Technique: Induction Cooking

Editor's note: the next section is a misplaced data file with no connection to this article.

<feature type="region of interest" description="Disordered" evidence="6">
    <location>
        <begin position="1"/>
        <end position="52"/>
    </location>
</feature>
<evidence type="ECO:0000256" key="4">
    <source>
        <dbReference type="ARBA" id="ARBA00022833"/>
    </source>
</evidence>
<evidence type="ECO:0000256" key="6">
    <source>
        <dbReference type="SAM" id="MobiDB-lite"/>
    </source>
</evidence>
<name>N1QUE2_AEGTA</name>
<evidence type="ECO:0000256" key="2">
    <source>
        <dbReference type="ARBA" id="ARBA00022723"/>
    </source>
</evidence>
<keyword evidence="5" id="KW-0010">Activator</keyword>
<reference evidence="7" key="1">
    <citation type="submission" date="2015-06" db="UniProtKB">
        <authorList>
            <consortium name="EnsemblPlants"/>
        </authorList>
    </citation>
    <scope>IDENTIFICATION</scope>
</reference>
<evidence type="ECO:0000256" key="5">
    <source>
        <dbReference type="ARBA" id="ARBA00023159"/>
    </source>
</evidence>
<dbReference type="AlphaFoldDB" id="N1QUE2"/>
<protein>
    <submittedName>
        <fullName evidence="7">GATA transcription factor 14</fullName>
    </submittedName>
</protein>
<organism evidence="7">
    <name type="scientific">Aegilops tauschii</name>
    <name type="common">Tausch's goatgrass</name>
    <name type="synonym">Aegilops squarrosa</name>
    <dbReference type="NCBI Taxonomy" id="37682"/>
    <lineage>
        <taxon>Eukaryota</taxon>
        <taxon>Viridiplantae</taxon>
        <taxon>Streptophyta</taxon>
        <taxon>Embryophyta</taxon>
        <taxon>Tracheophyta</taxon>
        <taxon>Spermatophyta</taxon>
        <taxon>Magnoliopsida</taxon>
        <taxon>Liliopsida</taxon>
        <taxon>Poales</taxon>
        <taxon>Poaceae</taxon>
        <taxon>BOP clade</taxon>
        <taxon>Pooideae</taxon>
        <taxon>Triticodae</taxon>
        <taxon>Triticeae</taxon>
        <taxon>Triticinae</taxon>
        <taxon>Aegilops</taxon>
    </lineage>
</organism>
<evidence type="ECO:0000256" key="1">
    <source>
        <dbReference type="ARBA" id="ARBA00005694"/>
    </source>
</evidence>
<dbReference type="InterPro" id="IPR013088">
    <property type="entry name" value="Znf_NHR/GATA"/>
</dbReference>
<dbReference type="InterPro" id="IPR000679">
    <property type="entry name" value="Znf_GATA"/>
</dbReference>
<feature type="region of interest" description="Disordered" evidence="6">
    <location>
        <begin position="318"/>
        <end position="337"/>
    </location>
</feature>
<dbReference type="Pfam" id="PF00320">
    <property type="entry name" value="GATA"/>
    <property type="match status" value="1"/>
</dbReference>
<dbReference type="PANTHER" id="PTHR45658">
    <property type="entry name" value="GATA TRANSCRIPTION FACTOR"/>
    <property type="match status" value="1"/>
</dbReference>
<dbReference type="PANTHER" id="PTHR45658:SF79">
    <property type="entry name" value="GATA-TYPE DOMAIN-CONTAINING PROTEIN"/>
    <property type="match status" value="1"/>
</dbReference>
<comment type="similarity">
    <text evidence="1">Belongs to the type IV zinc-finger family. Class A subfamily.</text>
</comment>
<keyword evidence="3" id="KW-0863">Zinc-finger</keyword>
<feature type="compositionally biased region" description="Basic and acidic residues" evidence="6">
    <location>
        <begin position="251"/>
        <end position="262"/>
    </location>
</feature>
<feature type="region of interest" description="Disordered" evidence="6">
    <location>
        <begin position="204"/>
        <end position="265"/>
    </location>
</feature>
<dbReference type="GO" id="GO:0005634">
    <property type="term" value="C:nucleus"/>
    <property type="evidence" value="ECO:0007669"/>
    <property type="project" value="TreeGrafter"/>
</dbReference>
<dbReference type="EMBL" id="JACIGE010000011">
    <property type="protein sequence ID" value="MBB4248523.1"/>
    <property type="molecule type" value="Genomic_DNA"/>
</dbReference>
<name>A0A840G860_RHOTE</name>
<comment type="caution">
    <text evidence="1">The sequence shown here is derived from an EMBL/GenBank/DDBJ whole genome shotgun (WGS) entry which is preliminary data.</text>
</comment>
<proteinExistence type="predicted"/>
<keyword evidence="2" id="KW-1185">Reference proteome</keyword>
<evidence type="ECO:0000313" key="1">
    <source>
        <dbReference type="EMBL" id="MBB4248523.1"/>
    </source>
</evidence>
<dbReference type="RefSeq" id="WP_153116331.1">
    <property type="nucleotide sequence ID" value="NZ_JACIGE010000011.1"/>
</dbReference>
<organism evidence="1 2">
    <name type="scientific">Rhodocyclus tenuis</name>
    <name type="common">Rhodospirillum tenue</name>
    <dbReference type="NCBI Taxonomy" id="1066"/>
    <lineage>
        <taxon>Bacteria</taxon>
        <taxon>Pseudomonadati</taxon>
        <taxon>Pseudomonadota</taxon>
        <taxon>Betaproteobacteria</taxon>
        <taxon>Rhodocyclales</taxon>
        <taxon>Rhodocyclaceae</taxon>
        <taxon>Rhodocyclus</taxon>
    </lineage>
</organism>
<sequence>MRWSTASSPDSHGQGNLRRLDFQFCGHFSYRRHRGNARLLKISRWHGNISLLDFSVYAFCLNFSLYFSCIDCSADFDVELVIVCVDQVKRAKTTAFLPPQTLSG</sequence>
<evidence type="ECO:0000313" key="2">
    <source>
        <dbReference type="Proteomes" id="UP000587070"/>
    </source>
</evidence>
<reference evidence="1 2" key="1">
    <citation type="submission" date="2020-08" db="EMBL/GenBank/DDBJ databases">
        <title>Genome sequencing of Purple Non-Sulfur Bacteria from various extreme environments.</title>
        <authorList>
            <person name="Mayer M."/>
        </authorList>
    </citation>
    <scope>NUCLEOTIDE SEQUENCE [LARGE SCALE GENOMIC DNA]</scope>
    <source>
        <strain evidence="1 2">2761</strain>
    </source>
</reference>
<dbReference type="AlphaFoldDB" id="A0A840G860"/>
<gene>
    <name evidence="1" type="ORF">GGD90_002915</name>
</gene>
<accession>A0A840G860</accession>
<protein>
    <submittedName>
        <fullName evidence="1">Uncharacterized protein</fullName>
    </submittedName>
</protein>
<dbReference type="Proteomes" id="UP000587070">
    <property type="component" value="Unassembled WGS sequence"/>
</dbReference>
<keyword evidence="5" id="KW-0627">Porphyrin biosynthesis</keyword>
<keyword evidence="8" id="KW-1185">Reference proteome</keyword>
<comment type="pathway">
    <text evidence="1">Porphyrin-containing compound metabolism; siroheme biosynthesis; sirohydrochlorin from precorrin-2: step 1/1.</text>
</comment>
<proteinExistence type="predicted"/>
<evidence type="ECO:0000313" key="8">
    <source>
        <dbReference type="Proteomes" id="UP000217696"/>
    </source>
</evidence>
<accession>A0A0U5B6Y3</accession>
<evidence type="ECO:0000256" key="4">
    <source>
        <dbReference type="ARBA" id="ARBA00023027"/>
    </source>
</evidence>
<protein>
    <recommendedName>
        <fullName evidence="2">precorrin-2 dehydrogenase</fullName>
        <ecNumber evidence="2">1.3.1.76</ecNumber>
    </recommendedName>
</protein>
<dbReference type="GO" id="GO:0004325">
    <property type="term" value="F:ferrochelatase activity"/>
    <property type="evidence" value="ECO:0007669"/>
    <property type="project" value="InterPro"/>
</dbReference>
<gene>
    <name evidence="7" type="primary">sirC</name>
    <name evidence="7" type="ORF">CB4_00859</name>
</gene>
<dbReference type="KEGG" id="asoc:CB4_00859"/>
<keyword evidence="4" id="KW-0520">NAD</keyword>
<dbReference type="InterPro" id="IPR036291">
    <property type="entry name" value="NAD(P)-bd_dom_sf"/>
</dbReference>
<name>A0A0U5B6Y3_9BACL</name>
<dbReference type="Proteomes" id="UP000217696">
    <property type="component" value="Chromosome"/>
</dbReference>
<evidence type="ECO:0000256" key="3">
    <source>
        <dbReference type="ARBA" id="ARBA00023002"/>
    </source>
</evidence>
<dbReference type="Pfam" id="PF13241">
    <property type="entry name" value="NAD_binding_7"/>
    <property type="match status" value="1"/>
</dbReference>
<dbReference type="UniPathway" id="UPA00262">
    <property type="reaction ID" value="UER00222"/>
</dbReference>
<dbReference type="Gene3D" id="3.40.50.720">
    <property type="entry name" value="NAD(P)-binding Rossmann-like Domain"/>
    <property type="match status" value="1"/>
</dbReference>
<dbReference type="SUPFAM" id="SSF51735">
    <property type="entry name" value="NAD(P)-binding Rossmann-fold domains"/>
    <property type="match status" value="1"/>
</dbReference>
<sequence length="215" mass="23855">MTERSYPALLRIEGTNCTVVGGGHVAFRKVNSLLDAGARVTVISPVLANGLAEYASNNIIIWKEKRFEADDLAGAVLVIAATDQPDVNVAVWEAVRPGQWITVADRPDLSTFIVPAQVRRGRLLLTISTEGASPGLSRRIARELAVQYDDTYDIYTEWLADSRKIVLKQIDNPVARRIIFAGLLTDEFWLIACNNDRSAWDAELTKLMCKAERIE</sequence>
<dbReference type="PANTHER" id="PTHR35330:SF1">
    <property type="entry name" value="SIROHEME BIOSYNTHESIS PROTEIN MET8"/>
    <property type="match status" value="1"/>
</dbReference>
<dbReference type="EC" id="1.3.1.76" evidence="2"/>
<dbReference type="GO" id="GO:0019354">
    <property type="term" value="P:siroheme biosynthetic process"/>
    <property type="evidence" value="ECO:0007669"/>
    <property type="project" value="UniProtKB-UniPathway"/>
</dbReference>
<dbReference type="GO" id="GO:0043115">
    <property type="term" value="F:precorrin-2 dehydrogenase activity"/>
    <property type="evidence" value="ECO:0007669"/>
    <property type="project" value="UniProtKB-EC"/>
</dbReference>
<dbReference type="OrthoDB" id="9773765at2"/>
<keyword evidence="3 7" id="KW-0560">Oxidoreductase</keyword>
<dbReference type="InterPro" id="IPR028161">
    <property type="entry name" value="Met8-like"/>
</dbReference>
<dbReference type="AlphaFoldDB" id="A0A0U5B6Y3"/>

An induction-cooker element (what on a gas stove would be called a "burner") is a powerful, high-frequency electromagnet, with the electromagnetism generated by sophisticated electronics in the "element" under the unit's ceramic surface. When a good-sized piece of magnetic material--such as, for example, a cast-iron skillet--is placed in the magnetic field that the element is generating, the field transfers ("induces") energy into that metal. That transferred energy causes the metal--the cooking vessel--to become hot. By controlling the strength of the electromagnetic field, we can control the amount of heat being generated in the cooking vessel--and we can change that amount instantaneously.